Year of the Dragon: seeds, storms and Sipsmith gin

For the past three years, the Gorge Tillicum Urban Farmers have met in January, ahead of the larger “seedy” events in Victoria and elsewhere, in order to swap and share our locally grown seeds. It’s one of my favourite things about this neighbourhood’s delightfully mixed group of gardeners, chicken-lovers and food geeks. There’s no guarantee the seeds will sprout, no fancy packaging and no cost. The seeds mostly come from plants that GTUF members have grown in their own gardens and then saved, so are tested and adapted to our local climate. This gives them a big advantage over seeds purchased from major seed producers, who may be in a completely different growing zone from the consumer. Our seeds also come with an opportunity to tap the knowledge of the producer: could be someone with years of skill, or maybe just a delighted first-timer.

This year 60 of us were joined by affable seed guru Dan Jason, the visionary behind Salt Spring Seeds and the Seed and Plant Sanctuary for Canada. He’s also the star of Gardens of Destiny, a documentary about the importance of seed saving. Jason had put out a call a year or so ago inviting communities to consider establishing community seed banks, in order to preserve locally-adapted plant varieties (all seeds are under threat from seed patents and GMO contamination by seed multinationals) and to provide a hedge against food insecurity. Some of GTUF’s members ran with the idea and we’re in process of starting our first plantings for a seed bank this year.

After the first half hour of picking and choosing for our gardens, we settled in to hear Jason speak and answer questions on seed saving and community seed banks. He began with a primer on why we should do this: in short, because our food seeds are at risk: multinationals have been ramming through GMO legislation despite the lack of testing for food safety, the potential health dangers from unlabelled GMO ingredients (which are in nearly every processed food you can buy in North America) and cross-contamination of our food supply with GMO. This puts our ability to grow safe and nourishing food at risk.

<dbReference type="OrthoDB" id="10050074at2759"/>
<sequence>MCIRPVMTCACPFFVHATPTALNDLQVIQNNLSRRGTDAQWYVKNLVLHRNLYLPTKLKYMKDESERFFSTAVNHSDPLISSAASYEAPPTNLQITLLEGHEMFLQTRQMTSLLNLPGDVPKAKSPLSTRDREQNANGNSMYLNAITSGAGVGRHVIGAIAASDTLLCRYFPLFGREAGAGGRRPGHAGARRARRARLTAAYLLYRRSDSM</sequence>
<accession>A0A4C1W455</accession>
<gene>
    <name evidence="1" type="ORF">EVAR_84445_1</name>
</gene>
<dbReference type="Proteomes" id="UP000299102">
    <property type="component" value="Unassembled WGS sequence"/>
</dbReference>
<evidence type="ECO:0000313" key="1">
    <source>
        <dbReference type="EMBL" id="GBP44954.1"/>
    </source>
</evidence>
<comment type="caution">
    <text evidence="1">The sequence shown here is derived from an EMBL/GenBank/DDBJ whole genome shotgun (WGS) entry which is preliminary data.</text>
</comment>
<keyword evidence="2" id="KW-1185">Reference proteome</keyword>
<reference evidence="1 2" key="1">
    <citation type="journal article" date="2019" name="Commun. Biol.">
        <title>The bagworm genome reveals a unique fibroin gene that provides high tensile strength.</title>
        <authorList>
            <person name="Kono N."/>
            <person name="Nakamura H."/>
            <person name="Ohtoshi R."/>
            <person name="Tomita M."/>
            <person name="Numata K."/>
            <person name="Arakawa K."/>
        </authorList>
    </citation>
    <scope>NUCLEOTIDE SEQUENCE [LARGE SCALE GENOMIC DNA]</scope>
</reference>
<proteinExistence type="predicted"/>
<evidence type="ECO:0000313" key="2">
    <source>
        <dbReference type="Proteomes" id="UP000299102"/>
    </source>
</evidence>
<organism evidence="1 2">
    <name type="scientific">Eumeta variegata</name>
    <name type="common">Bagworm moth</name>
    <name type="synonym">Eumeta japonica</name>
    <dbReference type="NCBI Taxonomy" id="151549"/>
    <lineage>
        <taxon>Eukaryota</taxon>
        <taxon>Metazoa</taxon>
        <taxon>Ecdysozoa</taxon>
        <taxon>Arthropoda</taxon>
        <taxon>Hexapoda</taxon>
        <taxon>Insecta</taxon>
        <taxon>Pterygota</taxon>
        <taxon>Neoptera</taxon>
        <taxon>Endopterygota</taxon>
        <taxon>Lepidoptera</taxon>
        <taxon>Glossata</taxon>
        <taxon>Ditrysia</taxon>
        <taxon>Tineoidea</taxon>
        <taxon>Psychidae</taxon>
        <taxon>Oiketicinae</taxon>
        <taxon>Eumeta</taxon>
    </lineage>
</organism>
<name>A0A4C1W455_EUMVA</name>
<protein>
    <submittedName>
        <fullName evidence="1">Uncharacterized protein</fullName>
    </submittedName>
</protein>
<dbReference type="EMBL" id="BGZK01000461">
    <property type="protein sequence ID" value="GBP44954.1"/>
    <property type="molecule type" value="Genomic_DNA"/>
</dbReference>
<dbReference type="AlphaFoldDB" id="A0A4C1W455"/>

The good news is that Jason believes we can take matters into our own hands and make a positive difference, if we join with our neighbours to safeguard our seeds and learn to grow food:

“Community seed banks are an extension of something people have done throughout recorded history. With a community seed supply, people become the custodian of their own seeds; this empowers a community to grow what is wanted to eat there.”

He stressed the importance and also the ease of saving your own seeds:

“Plants produce a phenomenal amount of seeds. You mostly get so much back from a single plant it doesn’t take a huge number of people to do this. You maybe need just a couple of dozen in each community. You don’t have to be an expert in all seeds. Just go with the people who know tomatoes or beans or parsley, and make them the mentors for those varieties. They can advise and teach others about details of saving seeds in a particular family.

Jason was particularly encouraging about the prospects for urban farmers who are buffered from cross contamination by GMOs because of their distance from large farms, the only economically-feasible places GMOs can be grown. He spoke in praise of the higher yields that any small scale production can get (large scale industrial producers are handicapped by input costs, including fuel and equipment, and by the risks of monoculture; small growers can diversity to protect against crop losses, and can monitor and deal with potential problems more easily) and observed that growing in neighbourhoods we can share the strengths and weaknesses of our situation: the shady side of a street growing greens and the sunny side growing the heat-loving crops like tomatoes and peppers.

More of the same message seems to be contained in this book, The Vegetarian Myth: Food, Justice and Sustainability which I suspect is not the simple attack on vegetarianism that its title suggests, but more of what its subtitle says. A preview in this video:

And finally, I will be nursing myself through the dragonly blasts of wind and water that have started this year with  sips from a precious bottle of Sipsmith Gin, made in Hammersmith, London which I brought back from the UK.  I’d heard a bit about on a Radio 4 program that talked to artisanal gin makers in London and am looking forward to taste-testing it against my favourite local brand, Victoria Gin.

 

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2 Responses to Year of the Dragon: seeds, storms and Sipsmith gin

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